The protracted and ongoing war in Iraq has spawned several lawsuits in the United States based upon the tort theory of intentional infliction of emotional distress. This article focuses in depth on one of those recent cases, Read v. Lifeweaver, L.L.C., filed in federal court in Tennessee in April 2008. Using Read to illustrate its points, the article argues that the same constitutional safeguards extended by the United States Supreme Court in 1988 in Hustler Magazine v. Falwell against IIED claims filed by public figures should apply in cases like Read where the plaintiffs are private individuals outraged by a political message with which they strenuously disagree. Applying those safeguards to the facts in Read would, the article asserts, protect the antiwar speech at issue in that case.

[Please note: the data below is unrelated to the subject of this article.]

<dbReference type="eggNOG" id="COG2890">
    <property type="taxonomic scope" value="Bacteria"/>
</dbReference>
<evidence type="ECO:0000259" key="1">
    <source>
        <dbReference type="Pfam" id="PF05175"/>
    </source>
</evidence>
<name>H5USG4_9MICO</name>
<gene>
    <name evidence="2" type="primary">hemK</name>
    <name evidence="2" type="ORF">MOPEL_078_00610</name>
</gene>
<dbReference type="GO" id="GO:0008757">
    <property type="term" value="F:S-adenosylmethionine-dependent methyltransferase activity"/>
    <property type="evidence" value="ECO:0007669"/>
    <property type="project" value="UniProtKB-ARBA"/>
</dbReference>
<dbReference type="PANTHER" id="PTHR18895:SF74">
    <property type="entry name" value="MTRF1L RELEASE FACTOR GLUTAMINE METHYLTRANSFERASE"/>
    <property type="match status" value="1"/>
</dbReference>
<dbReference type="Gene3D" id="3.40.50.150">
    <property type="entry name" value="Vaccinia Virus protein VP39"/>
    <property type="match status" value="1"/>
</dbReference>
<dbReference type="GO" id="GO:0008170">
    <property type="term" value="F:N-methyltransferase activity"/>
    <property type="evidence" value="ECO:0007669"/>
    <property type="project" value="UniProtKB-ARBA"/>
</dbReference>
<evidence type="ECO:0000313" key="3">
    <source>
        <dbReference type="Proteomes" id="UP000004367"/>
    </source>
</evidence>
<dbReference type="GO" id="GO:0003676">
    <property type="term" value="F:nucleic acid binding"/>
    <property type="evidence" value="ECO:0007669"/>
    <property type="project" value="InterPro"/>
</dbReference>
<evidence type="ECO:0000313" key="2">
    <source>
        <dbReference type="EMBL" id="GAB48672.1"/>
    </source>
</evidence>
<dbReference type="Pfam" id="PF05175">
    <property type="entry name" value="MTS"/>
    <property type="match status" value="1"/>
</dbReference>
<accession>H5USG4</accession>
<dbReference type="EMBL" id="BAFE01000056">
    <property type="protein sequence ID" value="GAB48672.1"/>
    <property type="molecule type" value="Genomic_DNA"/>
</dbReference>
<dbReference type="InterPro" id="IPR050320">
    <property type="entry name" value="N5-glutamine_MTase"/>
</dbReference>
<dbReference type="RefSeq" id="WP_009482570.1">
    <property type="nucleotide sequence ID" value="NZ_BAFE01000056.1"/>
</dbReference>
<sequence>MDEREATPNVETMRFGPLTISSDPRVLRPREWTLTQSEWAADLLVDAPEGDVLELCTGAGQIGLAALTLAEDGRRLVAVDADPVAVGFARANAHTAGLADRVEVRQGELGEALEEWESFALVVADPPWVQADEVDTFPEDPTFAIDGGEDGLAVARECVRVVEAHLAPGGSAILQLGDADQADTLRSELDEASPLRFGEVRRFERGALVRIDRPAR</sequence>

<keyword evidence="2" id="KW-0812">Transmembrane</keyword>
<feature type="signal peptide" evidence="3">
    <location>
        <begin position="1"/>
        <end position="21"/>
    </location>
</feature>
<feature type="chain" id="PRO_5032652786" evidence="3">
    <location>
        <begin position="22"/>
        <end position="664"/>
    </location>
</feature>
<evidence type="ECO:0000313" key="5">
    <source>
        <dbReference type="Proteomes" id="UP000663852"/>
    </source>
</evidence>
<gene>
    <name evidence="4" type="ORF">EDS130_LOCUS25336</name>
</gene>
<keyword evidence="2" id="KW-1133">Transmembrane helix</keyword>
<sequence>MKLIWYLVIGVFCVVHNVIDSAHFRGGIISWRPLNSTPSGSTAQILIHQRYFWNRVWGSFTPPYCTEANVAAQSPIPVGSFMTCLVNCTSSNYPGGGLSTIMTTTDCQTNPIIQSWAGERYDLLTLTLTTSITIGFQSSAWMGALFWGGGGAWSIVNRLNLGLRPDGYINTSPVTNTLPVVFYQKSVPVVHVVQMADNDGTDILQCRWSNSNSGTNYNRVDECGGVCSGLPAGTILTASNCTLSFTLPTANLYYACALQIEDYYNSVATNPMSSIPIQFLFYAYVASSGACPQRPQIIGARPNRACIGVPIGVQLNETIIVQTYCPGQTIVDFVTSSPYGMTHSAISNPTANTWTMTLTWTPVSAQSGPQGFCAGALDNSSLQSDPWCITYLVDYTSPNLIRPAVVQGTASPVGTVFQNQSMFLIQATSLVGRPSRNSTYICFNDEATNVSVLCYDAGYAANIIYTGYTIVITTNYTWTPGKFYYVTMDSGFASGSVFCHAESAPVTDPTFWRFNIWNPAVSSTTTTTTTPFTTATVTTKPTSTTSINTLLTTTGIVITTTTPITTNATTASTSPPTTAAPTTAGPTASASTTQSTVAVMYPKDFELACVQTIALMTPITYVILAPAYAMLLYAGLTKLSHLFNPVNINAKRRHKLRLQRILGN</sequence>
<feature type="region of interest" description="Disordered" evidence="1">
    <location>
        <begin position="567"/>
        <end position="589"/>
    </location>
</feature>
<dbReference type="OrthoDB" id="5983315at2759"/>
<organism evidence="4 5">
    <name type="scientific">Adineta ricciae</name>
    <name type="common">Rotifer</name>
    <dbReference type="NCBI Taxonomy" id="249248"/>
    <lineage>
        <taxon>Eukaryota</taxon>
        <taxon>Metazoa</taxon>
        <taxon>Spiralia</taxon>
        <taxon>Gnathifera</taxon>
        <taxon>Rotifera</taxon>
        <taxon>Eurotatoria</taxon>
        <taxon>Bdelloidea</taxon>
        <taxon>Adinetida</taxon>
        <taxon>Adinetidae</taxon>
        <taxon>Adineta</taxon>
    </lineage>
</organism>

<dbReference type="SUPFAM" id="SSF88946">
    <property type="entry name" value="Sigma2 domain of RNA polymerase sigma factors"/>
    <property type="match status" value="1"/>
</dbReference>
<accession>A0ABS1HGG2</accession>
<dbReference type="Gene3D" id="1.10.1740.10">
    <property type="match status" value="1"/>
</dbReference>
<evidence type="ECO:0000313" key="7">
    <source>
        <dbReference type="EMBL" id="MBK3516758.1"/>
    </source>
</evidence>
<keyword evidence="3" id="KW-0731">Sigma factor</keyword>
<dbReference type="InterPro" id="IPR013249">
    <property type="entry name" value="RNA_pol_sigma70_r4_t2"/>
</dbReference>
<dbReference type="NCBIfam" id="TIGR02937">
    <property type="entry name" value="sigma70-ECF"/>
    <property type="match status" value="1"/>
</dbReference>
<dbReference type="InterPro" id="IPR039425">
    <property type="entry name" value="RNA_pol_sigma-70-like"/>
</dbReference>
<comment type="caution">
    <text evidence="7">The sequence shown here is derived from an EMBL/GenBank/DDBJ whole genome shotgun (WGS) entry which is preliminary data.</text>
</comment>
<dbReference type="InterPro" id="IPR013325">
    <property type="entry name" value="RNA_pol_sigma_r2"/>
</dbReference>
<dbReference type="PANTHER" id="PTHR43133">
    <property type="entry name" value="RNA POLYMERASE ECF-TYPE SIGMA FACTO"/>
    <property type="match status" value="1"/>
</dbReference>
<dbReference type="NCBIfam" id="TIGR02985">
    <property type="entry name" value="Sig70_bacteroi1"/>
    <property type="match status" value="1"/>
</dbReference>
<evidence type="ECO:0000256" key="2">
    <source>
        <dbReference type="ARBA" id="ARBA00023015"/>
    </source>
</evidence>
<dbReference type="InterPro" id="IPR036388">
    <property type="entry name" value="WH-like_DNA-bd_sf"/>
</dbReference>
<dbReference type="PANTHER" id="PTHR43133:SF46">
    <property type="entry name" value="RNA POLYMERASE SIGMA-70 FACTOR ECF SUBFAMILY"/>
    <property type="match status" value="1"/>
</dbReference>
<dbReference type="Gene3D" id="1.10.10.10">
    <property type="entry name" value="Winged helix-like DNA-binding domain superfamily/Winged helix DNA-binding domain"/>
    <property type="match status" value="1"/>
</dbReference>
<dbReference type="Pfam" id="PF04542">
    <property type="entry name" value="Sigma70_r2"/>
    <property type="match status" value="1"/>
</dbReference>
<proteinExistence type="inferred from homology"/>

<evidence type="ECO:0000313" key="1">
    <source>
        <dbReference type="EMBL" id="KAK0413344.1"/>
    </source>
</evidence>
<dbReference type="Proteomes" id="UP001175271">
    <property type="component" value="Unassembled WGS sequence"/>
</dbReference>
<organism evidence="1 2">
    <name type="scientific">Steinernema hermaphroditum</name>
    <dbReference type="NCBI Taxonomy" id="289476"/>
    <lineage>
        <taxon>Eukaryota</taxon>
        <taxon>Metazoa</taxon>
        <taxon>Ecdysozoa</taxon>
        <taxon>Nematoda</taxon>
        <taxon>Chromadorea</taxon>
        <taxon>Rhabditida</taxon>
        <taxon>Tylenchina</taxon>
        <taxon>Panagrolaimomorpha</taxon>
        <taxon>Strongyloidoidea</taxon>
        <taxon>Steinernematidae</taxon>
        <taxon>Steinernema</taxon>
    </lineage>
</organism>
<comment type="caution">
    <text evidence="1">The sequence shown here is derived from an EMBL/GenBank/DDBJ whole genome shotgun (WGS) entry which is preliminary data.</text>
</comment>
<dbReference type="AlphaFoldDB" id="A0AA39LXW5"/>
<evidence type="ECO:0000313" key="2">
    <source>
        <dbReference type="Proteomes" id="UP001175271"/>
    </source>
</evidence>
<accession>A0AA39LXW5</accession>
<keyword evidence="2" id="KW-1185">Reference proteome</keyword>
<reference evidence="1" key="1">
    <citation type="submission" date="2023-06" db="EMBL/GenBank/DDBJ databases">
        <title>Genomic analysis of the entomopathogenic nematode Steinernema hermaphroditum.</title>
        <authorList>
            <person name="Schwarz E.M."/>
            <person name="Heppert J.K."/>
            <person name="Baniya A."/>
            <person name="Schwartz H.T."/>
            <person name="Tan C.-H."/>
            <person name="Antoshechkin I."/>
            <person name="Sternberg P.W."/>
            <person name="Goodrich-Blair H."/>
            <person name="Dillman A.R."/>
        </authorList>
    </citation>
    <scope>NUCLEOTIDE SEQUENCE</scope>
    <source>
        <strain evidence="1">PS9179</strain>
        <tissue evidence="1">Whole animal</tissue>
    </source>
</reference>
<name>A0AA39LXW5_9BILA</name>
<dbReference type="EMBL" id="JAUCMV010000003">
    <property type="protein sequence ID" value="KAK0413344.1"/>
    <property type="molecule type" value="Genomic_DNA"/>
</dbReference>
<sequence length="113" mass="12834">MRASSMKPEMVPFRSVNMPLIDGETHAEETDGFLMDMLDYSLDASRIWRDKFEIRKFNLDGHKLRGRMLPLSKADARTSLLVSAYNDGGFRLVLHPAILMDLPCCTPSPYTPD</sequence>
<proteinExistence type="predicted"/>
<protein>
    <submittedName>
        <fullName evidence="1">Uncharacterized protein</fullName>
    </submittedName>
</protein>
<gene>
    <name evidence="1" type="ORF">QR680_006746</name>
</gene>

"War & [Emotional] Peace: Death in Iraq and the Need to Constitutionalize Speech-Based lIED Claims Beyond Hustler Magazine v. Falwell,"
Northern Illinois University Law Review: Vol. 29:
1, Article 6.
Available at: https://huskiecommons.lib.niu.edu/niulr/vol29/iss1/6
Northern Illinois University Law Review